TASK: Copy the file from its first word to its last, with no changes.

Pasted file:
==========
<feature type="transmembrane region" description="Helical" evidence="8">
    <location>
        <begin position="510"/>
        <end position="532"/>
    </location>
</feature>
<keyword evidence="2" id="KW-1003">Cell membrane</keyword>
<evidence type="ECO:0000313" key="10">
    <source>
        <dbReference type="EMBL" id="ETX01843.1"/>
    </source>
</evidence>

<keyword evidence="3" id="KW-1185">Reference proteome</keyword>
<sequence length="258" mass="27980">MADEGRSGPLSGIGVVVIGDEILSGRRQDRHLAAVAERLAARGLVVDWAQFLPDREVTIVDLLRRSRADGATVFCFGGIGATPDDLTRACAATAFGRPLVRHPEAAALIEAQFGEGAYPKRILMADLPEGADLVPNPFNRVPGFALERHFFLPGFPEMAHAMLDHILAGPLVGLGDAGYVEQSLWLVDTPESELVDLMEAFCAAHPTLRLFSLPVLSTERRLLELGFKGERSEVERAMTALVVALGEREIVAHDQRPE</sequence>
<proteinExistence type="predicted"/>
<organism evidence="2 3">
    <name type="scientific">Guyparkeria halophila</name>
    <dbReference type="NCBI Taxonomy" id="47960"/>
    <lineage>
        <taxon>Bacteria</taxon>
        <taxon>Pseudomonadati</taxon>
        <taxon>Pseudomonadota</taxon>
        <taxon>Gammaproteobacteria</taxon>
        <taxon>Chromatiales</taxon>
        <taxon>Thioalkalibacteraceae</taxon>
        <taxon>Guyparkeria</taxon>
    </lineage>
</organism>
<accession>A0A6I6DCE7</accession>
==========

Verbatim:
<feature type="transmembrane region" description="Helical" evidence="8">
    <location>
        <begin position="510"/>
        <end position="532"/>
    </location>
</feature>
<keyword evidence="2" id="KW-1003">Cell membrane</keyword>
<evidence type="ECO:0000313" key="10">
    <source>
        <dbReference type="EMBL" id="ETX01843.1"/>
    </source>
</evidence>

<keyword evidence="3" id="KW-1185">Reference proteome</keyword>
<sequence length="258" mass="27980">MADEGRSGPLSGIGVVVIGDEILSGRRQDRHLAAVAERLAARGLVVDWAQFLPDREVTIVDLLRRSRADGATVFCFGGIGATPDDLTRACAATAFGRPLVRHPEAAALIEAQFGEGAYPKRILMADLPEGADLVPNPFNRVPGFALERHFFLPGFPEMAHAMLDHILAGPLVGLGDAGYVEQSLWLVDTPESELVDLMEAFCAAHPTLRLFSLPVLSTERRLLELGFKGERSEVERAMTALVVALGEREIVAHDQRPE</sequence>
<proteinExistence type="predicted"/>
<organism evidence="2 3">
    <name type="scientific">Guyparkeria halophila</name>
    <dbReference type="NCBI Taxonomy" id="47960"/>
    <lineage>
        <taxon>Bacteria</taxon>
        <taxon>Pseudomonadati</taxon>
        <taxon>Pseudomonadota</taxon>
        <taxon>Gammaproteobacteria</taxon>
        <taxon>Chromatiales</taxon>
        <taxon>Thioalkalibacteraceae</taxon>
        <taxon>Guyparkeria</taxon>
    </lineage>
</organism>
<accession>A0A6I6DCE7</accession>